For that typical mid-range sedan driving 15,000 miles a year, this works out to about 70 cents per mile. For a higher end sedan, it’s about 90 cents per mile. If you’re in a BMW 700 series, you should expect about $1.33 per mile. And for that Escalade, it falls back to $1.15. So for your daily commute just plug the route into Google Maps and multiply.
For my five-mile one way, I'll bet on a $5.00 one-way cost. UberX would get me there for $11, and our local cabs for about the same. My workplace is a free parking zone so I don’t have to add in anything for parking. And I have no tolls or other costs to contend with, but what about you? The obvious answer here provokes a little more work with the calculator to see what the break-even figure is. In many cities, ditching the car and dialing up a ride service every morning is the easy and obvious decision. And that’s before taking into account the cost and inconvenience of a periodic accident, and days at the regular check up shop.
But hang on there. What if I have to run further out of town for the day? Renting a car is now about $35 / day with unlimited mileage, and no shopping around. Not a bad outlet for the special run to the country or to pick up some large purchases.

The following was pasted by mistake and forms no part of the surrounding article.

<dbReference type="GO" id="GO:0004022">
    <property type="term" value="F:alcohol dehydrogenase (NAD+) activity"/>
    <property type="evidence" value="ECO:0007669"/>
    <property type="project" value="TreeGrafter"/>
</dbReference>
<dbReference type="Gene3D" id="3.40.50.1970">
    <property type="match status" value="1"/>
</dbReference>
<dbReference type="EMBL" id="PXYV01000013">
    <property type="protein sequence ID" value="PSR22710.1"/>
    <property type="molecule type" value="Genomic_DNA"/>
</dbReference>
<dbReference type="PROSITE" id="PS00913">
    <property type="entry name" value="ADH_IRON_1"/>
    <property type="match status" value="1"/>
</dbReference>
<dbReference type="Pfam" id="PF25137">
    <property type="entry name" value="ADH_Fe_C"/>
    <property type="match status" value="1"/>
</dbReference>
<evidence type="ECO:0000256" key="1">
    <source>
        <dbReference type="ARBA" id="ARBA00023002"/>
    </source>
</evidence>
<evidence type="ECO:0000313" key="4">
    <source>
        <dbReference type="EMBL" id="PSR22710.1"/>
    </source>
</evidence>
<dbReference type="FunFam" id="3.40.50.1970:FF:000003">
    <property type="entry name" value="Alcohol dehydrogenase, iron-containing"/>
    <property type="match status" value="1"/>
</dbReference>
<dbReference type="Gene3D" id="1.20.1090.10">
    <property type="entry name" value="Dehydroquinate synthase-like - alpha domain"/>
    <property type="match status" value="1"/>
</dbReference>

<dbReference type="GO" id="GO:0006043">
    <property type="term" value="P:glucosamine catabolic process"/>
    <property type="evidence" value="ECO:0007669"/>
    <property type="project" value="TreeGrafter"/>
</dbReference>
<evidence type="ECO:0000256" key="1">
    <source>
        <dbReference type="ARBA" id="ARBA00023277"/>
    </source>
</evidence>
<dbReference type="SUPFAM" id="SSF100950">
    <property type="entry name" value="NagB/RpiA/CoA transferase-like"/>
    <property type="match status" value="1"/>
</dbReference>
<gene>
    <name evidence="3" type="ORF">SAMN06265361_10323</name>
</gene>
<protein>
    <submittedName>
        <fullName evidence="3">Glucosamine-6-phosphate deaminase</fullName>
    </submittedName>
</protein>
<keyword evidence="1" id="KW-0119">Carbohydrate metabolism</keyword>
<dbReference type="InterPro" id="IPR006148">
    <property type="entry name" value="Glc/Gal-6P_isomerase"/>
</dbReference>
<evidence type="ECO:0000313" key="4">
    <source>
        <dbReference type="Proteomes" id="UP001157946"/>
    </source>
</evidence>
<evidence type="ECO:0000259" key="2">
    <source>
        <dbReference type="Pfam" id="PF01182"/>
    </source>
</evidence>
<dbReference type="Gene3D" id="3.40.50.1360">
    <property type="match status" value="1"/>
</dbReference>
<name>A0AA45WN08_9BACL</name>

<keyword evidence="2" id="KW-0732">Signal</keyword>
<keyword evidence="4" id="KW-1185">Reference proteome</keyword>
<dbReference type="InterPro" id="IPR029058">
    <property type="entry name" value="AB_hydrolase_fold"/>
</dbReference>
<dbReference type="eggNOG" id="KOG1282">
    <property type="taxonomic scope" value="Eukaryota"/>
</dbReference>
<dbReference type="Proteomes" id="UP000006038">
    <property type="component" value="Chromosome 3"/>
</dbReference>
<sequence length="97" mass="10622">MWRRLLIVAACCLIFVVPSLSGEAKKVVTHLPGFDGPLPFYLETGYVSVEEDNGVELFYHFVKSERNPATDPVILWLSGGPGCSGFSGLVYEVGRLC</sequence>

So what are the trends now? On the anecdotal evidence side, I suspect we all know Millennials in New York, Chicago, or San Francisco that already get along quite well without a car. These crowded and overpriced locations are ripe for this approach since pretty much everyone can feel the math intuitively. Worldwide, the World Economic Forum notes that in some major cities, led by Boston, car counts are declining significantly even as the population rises.
So take a look at your world and check your assumptions. Does owning and operating a car continue to make sense? At what point might you actually consider the switch? Think even about re-allocating the capital to some investment and including that expected return in your calculation—getting closer?
As for me, while I’m seriously considering it, I’m not quite ready to tip over. I do strongly think that using cabs or Uber to head out to dinner with friends is a no brainer, especially if there are a few drinks involved. But it may be a year or two before I make extra room in the garage.